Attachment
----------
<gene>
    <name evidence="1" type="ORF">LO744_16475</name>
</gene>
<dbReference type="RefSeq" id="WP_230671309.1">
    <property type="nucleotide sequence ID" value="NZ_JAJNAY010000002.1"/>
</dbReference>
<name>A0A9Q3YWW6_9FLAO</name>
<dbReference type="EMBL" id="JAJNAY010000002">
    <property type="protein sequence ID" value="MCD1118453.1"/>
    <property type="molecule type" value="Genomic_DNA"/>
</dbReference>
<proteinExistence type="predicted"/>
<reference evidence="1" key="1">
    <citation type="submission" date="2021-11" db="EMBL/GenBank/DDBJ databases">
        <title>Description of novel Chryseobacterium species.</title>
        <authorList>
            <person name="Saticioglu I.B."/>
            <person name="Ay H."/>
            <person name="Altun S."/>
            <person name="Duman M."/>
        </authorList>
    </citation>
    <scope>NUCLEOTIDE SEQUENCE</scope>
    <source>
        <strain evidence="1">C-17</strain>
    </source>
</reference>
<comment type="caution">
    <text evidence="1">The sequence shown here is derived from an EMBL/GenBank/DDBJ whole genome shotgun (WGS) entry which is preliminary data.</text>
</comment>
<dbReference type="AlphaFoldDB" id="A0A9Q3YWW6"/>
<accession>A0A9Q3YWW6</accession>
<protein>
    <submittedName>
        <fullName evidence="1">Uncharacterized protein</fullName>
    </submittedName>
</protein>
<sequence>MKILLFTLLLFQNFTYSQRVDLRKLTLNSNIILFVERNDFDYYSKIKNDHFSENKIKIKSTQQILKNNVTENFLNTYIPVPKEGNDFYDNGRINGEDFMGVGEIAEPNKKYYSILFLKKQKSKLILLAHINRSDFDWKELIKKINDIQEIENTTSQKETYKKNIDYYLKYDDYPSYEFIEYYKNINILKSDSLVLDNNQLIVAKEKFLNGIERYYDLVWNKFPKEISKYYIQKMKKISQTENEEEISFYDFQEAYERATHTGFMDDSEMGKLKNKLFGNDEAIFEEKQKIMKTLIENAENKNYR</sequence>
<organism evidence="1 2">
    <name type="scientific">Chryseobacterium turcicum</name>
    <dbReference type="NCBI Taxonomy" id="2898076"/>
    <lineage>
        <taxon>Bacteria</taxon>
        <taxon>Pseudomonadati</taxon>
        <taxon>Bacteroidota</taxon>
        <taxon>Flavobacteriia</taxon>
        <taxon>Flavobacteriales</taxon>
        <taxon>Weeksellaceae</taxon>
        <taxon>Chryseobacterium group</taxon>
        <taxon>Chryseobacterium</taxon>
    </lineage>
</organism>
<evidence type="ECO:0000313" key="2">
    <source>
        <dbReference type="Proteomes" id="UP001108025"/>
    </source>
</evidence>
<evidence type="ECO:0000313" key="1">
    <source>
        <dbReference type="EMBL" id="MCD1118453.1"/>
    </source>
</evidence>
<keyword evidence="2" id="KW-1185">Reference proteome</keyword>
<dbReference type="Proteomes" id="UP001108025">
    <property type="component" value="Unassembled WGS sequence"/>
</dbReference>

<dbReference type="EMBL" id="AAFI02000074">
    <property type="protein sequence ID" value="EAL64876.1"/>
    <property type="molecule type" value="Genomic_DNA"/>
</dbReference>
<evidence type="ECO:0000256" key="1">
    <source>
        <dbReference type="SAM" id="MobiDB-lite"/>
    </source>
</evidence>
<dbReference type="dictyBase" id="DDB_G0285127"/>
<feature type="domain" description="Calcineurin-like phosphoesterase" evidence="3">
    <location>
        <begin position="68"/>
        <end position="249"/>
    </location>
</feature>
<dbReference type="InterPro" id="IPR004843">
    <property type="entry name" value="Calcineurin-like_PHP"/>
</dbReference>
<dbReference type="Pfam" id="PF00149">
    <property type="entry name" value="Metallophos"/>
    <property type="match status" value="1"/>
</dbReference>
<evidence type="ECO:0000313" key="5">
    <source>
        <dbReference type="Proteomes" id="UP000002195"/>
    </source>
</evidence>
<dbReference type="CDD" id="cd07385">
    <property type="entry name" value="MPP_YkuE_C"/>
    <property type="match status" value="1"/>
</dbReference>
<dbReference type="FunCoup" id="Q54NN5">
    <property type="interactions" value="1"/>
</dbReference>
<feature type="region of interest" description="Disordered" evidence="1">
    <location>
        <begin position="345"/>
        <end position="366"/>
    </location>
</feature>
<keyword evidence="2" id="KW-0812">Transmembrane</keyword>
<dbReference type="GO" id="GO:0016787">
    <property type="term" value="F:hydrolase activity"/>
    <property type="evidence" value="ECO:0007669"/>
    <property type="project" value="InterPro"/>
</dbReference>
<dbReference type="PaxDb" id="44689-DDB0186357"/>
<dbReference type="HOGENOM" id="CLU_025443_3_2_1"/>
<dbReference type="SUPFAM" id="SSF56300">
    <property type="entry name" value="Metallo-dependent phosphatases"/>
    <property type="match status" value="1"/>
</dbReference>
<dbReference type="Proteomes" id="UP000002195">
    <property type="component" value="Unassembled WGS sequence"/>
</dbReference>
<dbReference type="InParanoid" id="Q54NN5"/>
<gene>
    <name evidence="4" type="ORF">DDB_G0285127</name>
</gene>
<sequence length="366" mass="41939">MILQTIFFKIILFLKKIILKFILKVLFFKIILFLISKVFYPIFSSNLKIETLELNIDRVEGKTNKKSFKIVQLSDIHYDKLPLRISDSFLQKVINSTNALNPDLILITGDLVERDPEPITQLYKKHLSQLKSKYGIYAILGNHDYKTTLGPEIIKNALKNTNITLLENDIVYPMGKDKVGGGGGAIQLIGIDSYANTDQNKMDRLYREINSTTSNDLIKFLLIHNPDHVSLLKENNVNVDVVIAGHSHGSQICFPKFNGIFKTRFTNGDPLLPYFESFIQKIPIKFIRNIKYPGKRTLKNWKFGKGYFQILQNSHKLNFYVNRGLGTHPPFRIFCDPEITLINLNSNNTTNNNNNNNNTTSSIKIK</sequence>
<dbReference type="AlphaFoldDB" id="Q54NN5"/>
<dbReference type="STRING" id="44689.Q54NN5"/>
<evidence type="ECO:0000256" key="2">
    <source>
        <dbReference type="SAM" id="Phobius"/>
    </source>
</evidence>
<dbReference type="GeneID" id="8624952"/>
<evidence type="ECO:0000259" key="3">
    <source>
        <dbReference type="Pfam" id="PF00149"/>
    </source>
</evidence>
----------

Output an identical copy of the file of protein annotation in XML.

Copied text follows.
<gene>
    <name evidence="1" type="ORF">LO744_16475</name>
</gene>
<dbReference type="RefSeq" id="WP_230671309.1">
    <property type="nucleotide sequence ID" value="NZ_JAJNAY010000002.1"/>
</dbReference>
<name>A0A9Q3YWW6_9FLAO</name>
<dbReference type="EMBL" id="JAJNAY010000002">
    <property type="protein sequence ID" value="MCD1118453.1"/>
    <property type="molecule type" value="Genomic_DNA"/>
</dbReference>
<proteinExistence type="predicted"/>
<reference evidence="1" key="1">
    <citation type="submission" date="2021-11" db="EMBL/GenBank/DDBJ databases">
        <title>Description of novel Chryseobacterium species.</title>
        <authorList>
            <person name="Saticioglu I.B."/>
            <person name="Ay H."/>
            <person name="Altun S."/>
            <person name="Duman M."/>
        </authorList>
    </citation>
    <scope>NUCLEOTIDE SEQUENCE</scope>
    <source>
        <strain evidence="1">C-17</strain>
    </source>
</reference>
<comment type="caution">
    <text evidence="1">The sequence shown here is derived from an EMBL/GenBank/DDBJ whole genome shotgun (WGS) entry which is preliminary data.</text>
</comment>
<dbReference type="AlphaFoldDB" id="A0A9Q3YWW6"/>
<accession>A0A9Q3YWW6</accession>
<protein>
    <submittedName>
        <fullName evidence="1">Uncharacterized protein</fullName>
    </submittedName>
</protein>
<sequence>MKILLFTLLLFQNFTYSQRVDLRKLTLNSNIILFVERNDFDYYSKIKNDHFSENKIKIKSTQQILKNNVTENFLNTYIPVPKEGNDFYDNGRINGEDFMGVGEIAEPNKKYYSILFLKKQKSKLILLAHINRSDFDWKELIKKINDIQEIENTTSQKETYKKNIDYYLKYDDYPSYEFIEYYKNINILKSDSLVLDNNQLIVAKEKFLNGIERYYDLVWNKFPKEISKYYIQKMKKISQTENEEEISFYDFQEAYERATHTGFMDDSEMGKLKNKLFGNDEAIFEEKQKIMKTLIENAENKNYR</sequence>
<organism evidence="1 2">
    <name type="scientific">Chryseobacterium turcicum</name>
    <dbReference type="NCBI Taxonomy" id="2898076"/>
    <lineage>
        <taxon>Bacteria</taxon>
        <taxon>Pseudomonadati</taxon>
        <taxon>Bacteroidota</taxon>
        <taxon>Flavobacteriia</taxon>
        <taxon>Flavobacteriales</taxon>
        <taxon>Weeksellaceae</taxon>
        <taxon>Chryseobacterium group</taxon>
        <taxon>Chryseobacterium</taxon>
    </lineage>
</organism>
<evidence type="ECO:0000313" key="2">
    <source>
        <dbReference type="Proteomes" id="UP001108025"/>
    </source>
</evidence>
<evidence type="ECO:0000313" key="1">
    <source>
        <dbReference type="EMBL" id="MCD1118453.1"/>
    </source>
</evidence>
<keyword evidence="2" id="KW-1185">Reference proteome</keyword>
<dbReference type="Proteomes" id="UP001108025">
    <property type="component" value="Unassembled WGS sequence"/>
</dbReference>

<dbReference type="EMBL" id="AAFI02000074">
    <property type="protein sequence ID" value="EAL64876.1"/>
    <property type="molecule type" value="Genomic_DNA"/>
</dbReference>
<evidence type="ECO:0000256" key="1">
    <source>
        <dbReference type="SAM" id="MobiDB-lite"/>
    </source>
</evidence>
<dbReference type="dictyBase" id="DDB_G0285127"/>
<feature type="domain" description="Calcineurin-like phosphoesterase" evidence="3">
    <location>
        <begin position="68"/>
        <end position="249"/>
    </location>
</feature>
<dbReference type="InterPro" id="IPR004843">
    <property type="entry name" value="Calcineurin-like_PHP"/>
</dbReference>
<dbReference type="Pfam" id="PF00149">
    <property type="entry name" value="Metallophos"/>
    <property type="match status" value="1"/>
</dbReference>
<evidence type="ECO:0000313" key="5">
    <source>
        <dbReference type="Proteomes" id="UP000002195"/>
    </source>
</evidence>
<dbReference type="CDD" id="cd07385">
    <property type="entry name" value="MPP_YkuE_C"/>
    <property type="match status" value="1"/>
</dbReference>
<dbReference type="FunCoup" id="Q54NN5">
    <property type="interactions" value="1"/>
</dbReference>
<feature type="region of interest" description="Disordered" evidence="1">
    <location>
        <begin position="345"/>
        <end position="366"/>
    </location>
</feature>
<keyword evidence="2" id="KW-0812">Transmembrane</keyword>
<dbReference type="GO" id="GO:0016787">
    <property type="term" value="F:hydrolase activity"/>
    <property type="evidence" value="ECO:0007669"/>
    <property type="project" value="InterPro"/>
</dbReference>
<dbReference type="PaxDb" id="44689-DDB0186357"/>
<dbReference type="HOGENOM" id="CLU_025443_3_2_1"/>
<dbReference type="SUPFAM" id="SSF56300">
    <property type="entry name" value="Metallo-dependent phosphatases"/>
    <property type="match status" value="1"/>
</dbReference>
<dbReference type="Proteomes" id="UP000002195">
    <property type="component" value="Unassembled WGS sequence"/>
</dbReference>
<dbReference type="InParanoid" id="Q54NN5"/>
<gene>
    <name evidence="4" type="ORF">DDB_G0285127</name>
</gene>
<sequence length="366" mass="41939">MILQTIFFKIILFLKKIILKFILKVLFFKIILFLISKVFYPIFSSNLKIETLELNIDRVEGKTNKKSFKIVQLSDIHYDKLPLRISDSFLQKVINSTNALNPDLILITGDLVERDPEPITQLYKKHLSQLKSKYGIYAILGNHDYKTTLGPEIIKNALKNTNITLLENDIVYPMGKDKVGGGGGAIQLIGIDSYANTDQNKMDRLYREINSTTSNDLIKFLLIHNPDHVSLLKENNVNVDVVIAGHSHGSQICFPKFNGIFKTRFTNGDPLLPYFESFIQKIPIKFIRNIKYPGKRTLKNWKFGKGYFQILQNSHKLNFYVNRGLGTHPPFRIFCDPEITLINLNSNNTTNNNNNNNNTTSSIKIK</sequence>
<dbReference type="AlphaFoldDB" id="Q54NN5"/>
<dbReference type="STRING" id="44689.Q54NN5"/>
<evidence type="ECO:0000256" key="2">
    <source>
        <dbReference type="SAM" id="Phobius"/>
    </source>
</evidence>
<dbReference type="GeneID" id="8624952"/>
<evidence type="ECO:0000259" key="3">
    <source>
        <dbReference type="Pfam" id="PF00149"/>
    </source>
</evidence>